Details of the network, which the military named the Palisades project, are scarce, but current and former military and civilian officials said it relied in part on mobile towers placed on protected US bases. A large tower on the Kandahar air base serves as a base station or data collection point for the network, officials said.
A senior US official said the towers were close to being up and running in the south and described the effort as a kind of 9/11 system that would be available to anyone with a mobile phone.
By shutting down mobile phone service, the Taliban had found a potent strategic tool in its asymmetric battle with US and Afghan security forces.
The United States is widely understood to use mobile phone networks in Afghanistan, Iraq and other countries for intelligence gathering. And the ability to silence the network was also a powerful reminder to the local populace that the Taliban retained control over some of the most vital organs of the nation.
When asked about the system, Lieutenant Colonel John Dorrian, a spokesman for the US-led International Security Assistance Force, or ISAF, would only confirm the existence of a project to create what he called an "expeditionary cellular communication service" in Afghanistan.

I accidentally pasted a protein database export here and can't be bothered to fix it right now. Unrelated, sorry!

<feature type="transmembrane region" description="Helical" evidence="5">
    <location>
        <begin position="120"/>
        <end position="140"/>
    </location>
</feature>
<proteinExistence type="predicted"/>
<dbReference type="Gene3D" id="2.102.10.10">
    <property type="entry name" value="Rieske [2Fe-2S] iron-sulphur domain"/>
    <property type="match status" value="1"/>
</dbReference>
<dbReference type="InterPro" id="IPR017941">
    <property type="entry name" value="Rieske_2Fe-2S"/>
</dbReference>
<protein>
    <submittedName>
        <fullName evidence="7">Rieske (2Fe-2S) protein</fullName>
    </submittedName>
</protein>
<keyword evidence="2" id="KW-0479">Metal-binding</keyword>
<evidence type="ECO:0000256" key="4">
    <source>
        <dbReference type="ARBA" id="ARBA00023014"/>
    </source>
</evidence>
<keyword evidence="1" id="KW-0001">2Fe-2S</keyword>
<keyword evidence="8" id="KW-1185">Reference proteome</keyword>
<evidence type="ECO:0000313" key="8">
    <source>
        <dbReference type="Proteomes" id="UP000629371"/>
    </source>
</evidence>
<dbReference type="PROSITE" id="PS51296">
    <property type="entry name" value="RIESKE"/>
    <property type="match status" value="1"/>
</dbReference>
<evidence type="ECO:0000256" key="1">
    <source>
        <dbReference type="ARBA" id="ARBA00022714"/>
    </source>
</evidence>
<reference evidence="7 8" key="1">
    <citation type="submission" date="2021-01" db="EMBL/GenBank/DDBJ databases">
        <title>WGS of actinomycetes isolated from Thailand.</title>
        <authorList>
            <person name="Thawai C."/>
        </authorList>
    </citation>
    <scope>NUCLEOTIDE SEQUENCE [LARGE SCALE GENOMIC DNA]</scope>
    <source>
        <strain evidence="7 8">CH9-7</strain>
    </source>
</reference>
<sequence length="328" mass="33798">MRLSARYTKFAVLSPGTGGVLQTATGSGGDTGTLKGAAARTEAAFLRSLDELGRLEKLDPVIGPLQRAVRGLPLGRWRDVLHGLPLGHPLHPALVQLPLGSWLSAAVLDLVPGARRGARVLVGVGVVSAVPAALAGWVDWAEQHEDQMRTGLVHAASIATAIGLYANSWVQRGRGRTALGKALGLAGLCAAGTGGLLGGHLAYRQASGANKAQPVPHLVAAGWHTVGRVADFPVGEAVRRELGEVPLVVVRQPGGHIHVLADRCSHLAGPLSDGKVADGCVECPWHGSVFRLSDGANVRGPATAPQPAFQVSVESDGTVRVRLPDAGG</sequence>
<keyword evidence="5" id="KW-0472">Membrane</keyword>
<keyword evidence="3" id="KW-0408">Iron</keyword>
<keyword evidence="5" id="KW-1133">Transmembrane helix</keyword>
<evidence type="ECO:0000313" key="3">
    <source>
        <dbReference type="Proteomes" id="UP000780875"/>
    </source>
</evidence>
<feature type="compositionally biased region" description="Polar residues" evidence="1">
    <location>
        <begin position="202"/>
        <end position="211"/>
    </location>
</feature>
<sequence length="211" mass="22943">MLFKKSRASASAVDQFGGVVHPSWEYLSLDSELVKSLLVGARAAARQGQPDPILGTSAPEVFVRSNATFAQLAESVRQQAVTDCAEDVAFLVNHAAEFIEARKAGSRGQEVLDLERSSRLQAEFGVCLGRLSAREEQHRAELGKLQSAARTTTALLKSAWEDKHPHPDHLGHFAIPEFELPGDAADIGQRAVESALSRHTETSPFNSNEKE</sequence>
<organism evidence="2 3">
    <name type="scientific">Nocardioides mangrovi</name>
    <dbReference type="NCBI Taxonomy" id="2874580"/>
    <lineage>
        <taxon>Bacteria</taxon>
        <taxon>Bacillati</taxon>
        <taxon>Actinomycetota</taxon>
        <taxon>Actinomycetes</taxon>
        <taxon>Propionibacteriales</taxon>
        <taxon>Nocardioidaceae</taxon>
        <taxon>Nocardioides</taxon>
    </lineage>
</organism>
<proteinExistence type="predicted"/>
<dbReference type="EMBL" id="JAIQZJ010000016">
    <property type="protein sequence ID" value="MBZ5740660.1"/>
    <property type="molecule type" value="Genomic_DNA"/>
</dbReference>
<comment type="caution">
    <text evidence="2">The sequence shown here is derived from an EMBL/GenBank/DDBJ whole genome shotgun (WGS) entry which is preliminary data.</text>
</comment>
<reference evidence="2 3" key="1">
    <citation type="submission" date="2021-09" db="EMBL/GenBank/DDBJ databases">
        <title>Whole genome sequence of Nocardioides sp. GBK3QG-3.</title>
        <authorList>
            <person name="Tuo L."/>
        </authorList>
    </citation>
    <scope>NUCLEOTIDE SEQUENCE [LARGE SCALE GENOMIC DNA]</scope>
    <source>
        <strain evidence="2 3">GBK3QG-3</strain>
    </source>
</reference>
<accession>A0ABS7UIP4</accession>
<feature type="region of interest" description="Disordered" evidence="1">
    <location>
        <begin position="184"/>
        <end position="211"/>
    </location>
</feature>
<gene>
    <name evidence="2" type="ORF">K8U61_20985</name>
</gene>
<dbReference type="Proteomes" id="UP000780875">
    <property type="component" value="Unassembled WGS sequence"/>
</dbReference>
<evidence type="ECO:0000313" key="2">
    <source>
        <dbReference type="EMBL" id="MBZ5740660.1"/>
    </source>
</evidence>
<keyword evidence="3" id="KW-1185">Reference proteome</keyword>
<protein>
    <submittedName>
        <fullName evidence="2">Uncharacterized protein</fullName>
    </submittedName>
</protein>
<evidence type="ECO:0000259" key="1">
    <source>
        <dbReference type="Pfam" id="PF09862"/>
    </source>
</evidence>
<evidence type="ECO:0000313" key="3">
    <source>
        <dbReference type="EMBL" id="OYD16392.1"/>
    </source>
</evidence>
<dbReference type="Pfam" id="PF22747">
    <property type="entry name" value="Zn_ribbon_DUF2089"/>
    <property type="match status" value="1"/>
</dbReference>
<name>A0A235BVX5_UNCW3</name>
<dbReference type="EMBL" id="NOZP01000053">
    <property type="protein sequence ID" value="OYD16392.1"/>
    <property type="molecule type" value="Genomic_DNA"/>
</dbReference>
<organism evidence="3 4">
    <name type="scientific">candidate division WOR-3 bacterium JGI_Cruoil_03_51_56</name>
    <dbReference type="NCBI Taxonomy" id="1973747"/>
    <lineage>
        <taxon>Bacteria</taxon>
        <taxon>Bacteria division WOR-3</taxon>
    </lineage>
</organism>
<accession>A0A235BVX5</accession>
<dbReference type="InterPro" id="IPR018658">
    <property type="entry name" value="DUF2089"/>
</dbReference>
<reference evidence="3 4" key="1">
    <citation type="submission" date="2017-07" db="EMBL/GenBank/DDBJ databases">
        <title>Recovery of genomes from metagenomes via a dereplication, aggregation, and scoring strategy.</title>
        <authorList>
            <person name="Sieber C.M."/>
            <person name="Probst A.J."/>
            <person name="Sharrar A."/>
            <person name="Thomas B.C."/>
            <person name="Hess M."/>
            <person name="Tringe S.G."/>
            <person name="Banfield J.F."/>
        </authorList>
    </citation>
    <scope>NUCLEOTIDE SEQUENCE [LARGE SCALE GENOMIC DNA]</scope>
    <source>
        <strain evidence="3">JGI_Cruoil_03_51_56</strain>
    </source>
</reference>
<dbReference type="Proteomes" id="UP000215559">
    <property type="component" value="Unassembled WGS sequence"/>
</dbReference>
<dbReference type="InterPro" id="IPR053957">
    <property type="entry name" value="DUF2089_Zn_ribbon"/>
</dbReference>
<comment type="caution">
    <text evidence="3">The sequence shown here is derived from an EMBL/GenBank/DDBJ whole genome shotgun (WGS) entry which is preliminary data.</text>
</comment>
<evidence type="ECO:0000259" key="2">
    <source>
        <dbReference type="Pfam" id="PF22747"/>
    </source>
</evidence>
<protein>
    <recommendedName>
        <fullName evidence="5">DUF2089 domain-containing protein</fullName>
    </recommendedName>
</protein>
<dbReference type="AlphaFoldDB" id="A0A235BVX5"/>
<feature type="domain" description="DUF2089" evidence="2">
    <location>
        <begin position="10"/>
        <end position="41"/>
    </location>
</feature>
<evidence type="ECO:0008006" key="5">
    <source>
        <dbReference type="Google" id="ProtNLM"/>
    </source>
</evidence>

He said the project was being carried out in collaboration with the Afghan government in order to "restore 24/7 cellular access."
"As of yet the program is not fully operational, so it would be premature to go into details," Dorrian said.
Dorrian declined to release cost figures. Estimates by US military and civilian officials ranged widely, from $US50 million to $US250 million. A senior official said that Afghan officials, who anticipate taking over US bases when troops pull out, have insisted on an elaborate system.
"The Afghans wanted the Cadillac plan, which is pretty expensive," the official said.
Broad subversive effort
In May 2009, a North Korean defector named Kim met officials at the US Consulate in Shenyang, a Chinese city about 190 kilometres from North Korea, according to a diplomatic cable. Officials wanted to know how Kim, who was active in smuggling others out of the country, communicated across the border.
"Kim would not go into much detail," the cable says, but did mention the burying of Chinese mobile phones "on hillsides for people to dig up at night".
Kim said Dandong, China, and the surrounding Jilin Province "were natural gathering points for cross-border cell phone communication and for meeting sources".
The mobile phones are able to pick up signals from towers in China, said Libby Liu, head of Radio Free Asia, the US-financed broadcaster, who confirmed their existence and said her organisation uses the calls to collect information for broadcasts as well.
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